On a first listen of the female superstar, I was not disappointed, but too be even more brutally honest, I’m disappointed in myself for not listening to her sooner. It was more than a pleasurable listen and I can’t wait to listen to more of her projects and listen to whatever she puts out next.

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Ab-Soul – Control System Review

Not a day goes past that I don’t think about Ab-Soul being one of, if not the most underrated rapper in the Rap game, right now.

He is signed to the powerhouse of a label, TDE, which is home to the rest of the Black Hippy’s, Kendrick Lamar, Jay Rock and ScHoolBoy Q. As well as R&B mistress, SZAIsaiah Rashad and Lance Skiiiwalker.

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Before Ab-Soul released his best project to date, filled with comparing governments to terrorists, religion, empowering oneself through psychedelic drugs and demanding appreciation for his intellect, Ab released three projects all under the name ‘Longterm‘.

However, his 2012 album, ‘Control System‘ couldn’t have been any better and shouldn’t be missed by an Hip-Hop fan; whatever preference of the genre you have.abFrom the start with ‘Soulo Ho3‘ featuring Ab’s closest friend and partner Alori Joh, Ab shows off his lyrical capability as well as how much he is invested into dominating a rap game predominately focused around who has more money, wasteless beefing and a lack of lyricism. It is safe to say that Ab-Soul may not have the media and commercial attention his label partners, ScHoolBoy Q and Kendrick Lamar have, but does he have the same potential to garner that success? No. However, is he a better lyricist/rapper? In my opinion; yes.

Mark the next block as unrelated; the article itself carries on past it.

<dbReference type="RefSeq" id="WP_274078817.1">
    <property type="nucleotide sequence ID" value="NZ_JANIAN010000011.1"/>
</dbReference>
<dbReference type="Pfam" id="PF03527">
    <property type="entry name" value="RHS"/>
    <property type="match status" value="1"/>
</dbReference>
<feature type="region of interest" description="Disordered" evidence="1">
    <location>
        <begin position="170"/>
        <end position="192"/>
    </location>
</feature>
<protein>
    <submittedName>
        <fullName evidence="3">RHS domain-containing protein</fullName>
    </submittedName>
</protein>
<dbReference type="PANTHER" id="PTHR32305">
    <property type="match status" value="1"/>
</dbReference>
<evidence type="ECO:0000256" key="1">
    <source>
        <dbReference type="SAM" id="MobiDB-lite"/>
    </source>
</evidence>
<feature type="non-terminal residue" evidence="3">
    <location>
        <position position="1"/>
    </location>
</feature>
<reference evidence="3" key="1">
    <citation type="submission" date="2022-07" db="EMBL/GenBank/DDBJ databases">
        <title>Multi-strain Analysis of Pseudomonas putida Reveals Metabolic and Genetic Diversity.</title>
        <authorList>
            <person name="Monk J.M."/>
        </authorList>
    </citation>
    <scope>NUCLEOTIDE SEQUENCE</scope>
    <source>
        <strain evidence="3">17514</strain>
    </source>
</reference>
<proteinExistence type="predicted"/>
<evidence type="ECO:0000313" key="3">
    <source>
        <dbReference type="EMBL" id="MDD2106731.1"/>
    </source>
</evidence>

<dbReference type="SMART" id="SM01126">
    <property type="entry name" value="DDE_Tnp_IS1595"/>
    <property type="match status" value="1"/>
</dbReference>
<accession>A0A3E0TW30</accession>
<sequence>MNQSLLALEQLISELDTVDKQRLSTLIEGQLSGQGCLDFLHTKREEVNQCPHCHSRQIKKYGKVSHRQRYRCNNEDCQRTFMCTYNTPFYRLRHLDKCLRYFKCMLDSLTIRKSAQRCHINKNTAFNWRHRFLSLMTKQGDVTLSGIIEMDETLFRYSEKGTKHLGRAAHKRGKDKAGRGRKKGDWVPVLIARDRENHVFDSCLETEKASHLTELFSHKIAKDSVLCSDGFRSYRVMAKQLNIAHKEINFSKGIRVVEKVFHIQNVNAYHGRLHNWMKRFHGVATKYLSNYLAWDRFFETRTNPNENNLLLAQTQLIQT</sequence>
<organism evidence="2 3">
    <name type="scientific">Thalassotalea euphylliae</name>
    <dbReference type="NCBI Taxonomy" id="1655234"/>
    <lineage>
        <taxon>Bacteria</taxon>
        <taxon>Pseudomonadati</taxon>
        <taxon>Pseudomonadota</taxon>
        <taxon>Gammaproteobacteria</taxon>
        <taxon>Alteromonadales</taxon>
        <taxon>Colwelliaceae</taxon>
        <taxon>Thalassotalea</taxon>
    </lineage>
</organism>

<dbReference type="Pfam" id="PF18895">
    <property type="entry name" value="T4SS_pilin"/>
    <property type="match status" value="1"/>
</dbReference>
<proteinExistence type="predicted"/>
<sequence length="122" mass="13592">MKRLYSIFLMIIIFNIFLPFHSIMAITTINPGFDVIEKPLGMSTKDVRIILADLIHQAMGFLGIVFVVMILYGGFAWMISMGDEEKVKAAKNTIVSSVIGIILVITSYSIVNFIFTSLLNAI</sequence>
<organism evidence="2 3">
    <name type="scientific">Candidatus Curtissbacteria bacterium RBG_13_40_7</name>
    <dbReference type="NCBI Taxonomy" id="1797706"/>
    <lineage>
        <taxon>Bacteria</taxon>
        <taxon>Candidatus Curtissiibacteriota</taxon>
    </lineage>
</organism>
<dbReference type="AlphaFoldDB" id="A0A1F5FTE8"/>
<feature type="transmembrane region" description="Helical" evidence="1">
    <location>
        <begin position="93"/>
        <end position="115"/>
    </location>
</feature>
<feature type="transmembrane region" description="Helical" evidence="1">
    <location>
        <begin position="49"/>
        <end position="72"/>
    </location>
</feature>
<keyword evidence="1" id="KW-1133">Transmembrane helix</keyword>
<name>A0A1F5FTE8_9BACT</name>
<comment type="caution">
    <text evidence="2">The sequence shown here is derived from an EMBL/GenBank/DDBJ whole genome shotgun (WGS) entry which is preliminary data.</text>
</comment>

“I stopped praying, and I started planning,
I stopped playing, and I made it happen
We mapped it out, and now the map is ours” – Ab-Soul

In these bars extracted from the ‘Soulo Ho3’, Ab is declaring his motives of snatching the rap game and how him and the rest of the Black Hippy collective have all independently (before signing a major deal), came into the industry and how they put themselves out there without the help of a commercialist and back-stabbing industry.

As the tracklist continues and Soulo (HOE!) provides aggressive tracks such as ‘Track Two‘ which Ab calls out anyone to test him and his lyrical competence (I wouldn’t), it is fair to say, only two tracks in and Ab has probably released a better album than the majority of rap albums that came out that year.

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Standouts on the album include the nocturnal ‘Terrorist Threats‘ featuring R&B singer, Jhene Aiko and Detroit’s Danny Brown. Not only do the two talk about how drugs, violence and other dehumanising interventions can ruin and destroy an individuals life, but also affluent areas can be affected by these connotations.

“Peep the concept
You’ve got progress, you’ve got congress
We protest in hopes they confess
Just proceed on your conquest” – Ab-Soul

“Got a nigga stressed, depressed
Got a feeling in his chest and the world’s stripped of happiness” – Danny Brown

Moving on, another lyrically visual track is ‘Pineal Gland‘, a track that is just bars on top of bars on top of more bars. Ab really pushes the boundaries of what makes a lyricist on this track as he makes references to drug-use, gang culture and trying to see the truth of situations. As well as this track, which definitely should have had a music video or some sort of visual treatment is the club-like banger ‘Mixed Emotions‘. The beat is chilled with floating synths, thumping drum toms and a unforgettable lines from the GOAT.

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“They ask me what I like to drink and I say I’m alright
Then all you see is my purple sprite, glistening off of the strobe light
No jolly ranchers please, this Ac’ is all I need
I hope it ain’t cliché to shoot Pimp C a RIP
As well as DJ Screw since I made up this tune about lean” – Ab Soul

Towards the end of the track, we’re also blessed by uncredited BJ the Chicago Kid vocals that shoutout Ab “loves the po'”.

ScHoolBoy Q also makes an incredible guest appearance on ‘SOPA‘, which is one of the heavier tracks on the album, but as the previous tracks depict, it is not one to miss out as both Black Hippies go for a verse each before going back and forth for a pretty LiT back-and-forth outro.